CARNEGIE CONCERT COULD HAVE BEEN TIBET-TER
By DAN AQUILANTE
DURING a workmanlike concert of world music that ranged from monk funk to rock 'n' roll, the annual Tibet House Benefit would have been perfect for most of the audience if there were an announcement that there would be Chinese take-out - or, more accurately, the withdrawal of Chinese occupation in the tiny mountain country of Tibet.
Although last night's Carnegie Hall concert was long on music and short on talk, the evening carried a political charge, as many of the more than 20 artists who performed reiterated the same basic belief that the systematic elimination of Tibetan culture by the Chinese government must stop. Patti Smith said it, as did Sheryl Crow, Philip Glass and Live frontman Ed Kowalczyk.
The concert's other goal was to acknowledge famed beat poet Allen Ginsberg, who was a mainstay at this annual event until his death last year. On the heels of some Tibetan-monk music, Patti Smith glided onto the stage and began telling a joke: "A hipster goes into a cafe and asks the waitress, 'How's the pie?' She says, 'It's gone.' The delighted hipster replies, 'In that case, I'll have two slices.'" The pie that Smith was joking about was Ginsberg.
To that end, she ranted the poet's 1960 poem "To P.O." while Philip Glass offered sparse and spacy piano noodlings in the background.
Not the best or the worse of the Tibet House Benefits, the concert's first half focused on the men, with the latter half devoted to the women.
Between Glass' modern composition "Metamorphosis," which ran a solid five minutes, and one-time Velvet Undergrounder John Cale's three-song monotone set, the show was slipping into an egghead extravaganza. Cale was best on the song "Cable Hogue," but he was so stiff for most of his performance, he looked as if he'd just had the bolts taken out of his neck.
You could tell from the lineup that the producers of the show were trying to create a program that was intellectually stimulating and a good listen, but the early-evening performances only caught fire once - when Live performed its calm-to-storm version of "Lightning Crashes." It was very powerful, in spite of it being rendered on acoustic guitars.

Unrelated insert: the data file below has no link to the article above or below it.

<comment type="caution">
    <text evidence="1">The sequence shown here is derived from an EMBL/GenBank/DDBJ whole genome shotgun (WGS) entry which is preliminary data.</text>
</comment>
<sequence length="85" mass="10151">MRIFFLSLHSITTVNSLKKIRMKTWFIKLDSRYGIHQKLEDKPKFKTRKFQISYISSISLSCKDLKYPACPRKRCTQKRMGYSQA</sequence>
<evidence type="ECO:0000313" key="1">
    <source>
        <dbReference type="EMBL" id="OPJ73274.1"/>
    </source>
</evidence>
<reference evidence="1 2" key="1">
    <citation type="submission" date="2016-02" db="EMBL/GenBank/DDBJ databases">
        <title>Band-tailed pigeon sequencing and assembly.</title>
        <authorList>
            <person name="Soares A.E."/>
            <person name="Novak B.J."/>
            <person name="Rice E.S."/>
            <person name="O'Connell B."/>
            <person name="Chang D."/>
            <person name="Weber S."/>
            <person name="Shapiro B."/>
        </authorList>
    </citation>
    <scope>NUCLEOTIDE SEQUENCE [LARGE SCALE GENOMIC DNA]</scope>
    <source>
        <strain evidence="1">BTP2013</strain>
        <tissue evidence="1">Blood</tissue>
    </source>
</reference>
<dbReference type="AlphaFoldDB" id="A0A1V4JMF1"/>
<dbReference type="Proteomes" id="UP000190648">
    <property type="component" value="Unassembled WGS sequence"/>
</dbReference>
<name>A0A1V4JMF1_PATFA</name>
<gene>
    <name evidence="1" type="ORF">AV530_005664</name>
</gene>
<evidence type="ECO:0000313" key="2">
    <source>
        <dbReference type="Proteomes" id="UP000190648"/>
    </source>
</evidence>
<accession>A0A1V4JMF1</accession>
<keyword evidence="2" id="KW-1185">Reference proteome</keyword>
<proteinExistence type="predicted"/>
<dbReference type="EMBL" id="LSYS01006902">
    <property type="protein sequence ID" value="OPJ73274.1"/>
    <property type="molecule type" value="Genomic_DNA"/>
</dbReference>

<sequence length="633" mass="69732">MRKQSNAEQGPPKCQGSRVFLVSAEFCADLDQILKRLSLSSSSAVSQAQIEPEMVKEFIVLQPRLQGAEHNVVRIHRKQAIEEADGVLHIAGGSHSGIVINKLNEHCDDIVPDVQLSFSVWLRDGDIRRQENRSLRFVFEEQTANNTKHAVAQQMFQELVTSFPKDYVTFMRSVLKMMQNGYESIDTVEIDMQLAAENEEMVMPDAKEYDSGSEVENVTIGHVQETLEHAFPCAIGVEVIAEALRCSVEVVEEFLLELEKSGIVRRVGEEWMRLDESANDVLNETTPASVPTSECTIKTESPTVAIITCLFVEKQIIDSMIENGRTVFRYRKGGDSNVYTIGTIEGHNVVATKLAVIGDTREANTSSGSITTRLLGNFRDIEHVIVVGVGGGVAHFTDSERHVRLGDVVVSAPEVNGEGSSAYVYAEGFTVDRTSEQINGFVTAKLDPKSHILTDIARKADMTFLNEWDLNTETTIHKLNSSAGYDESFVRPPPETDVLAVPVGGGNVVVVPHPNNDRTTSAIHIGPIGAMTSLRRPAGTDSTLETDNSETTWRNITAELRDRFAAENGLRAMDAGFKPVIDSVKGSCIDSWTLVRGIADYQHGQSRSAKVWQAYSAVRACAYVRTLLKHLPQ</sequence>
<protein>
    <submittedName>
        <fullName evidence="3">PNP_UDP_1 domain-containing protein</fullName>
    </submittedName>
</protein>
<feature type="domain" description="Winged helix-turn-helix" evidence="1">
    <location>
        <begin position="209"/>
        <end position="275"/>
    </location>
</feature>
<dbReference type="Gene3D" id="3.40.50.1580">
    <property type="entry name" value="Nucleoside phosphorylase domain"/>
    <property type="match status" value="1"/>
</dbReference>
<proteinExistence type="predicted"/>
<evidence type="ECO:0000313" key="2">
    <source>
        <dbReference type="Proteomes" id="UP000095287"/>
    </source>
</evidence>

Kowalczyk proved himself to be a very charismatic performer. In a black suit, his spiky hair dyed crimson, the man was focused, and played knowing he had this one chance to touch a middle-age audience, most of whom didn't know who Live was until then.
Although there were a number of excellent performances like that one, the concert lacked star power. Sure, every performer on the bill has a solid fan base, but even Sheryl Crow, who's been getting plenty of attention lately, wasn't a big enough gun to make this a "star-studded" event.
Still, Crow was in great voice and looked very sexy in her black velvet gown. She was at her best in a duet with Angelique Kidjo for the song "Redemption Day," off her latest disc. The Natalie Merchant/Sheryl Crow duet was vocally fine, but one has to question their selection of a church waltz called "When They Ring the Golden Bells."
Smith concluded the concert with a three-song set. During "Spell," she told the fans that everything is holy - from Moses to cows - and concluded the tune by playing a clarinet solo where she was able to create the bleatings sounds of a goat in [its'] death thro[e]s. On the song "1959," she outlined the meanings of freedom and justice, and for the concert finale, Smith led everyone in a singalong of her tune "People Have The Power," as if to remind us all that the world changes one person at a time.
Copyright © N.Y.P. Holdings, Inc. 1998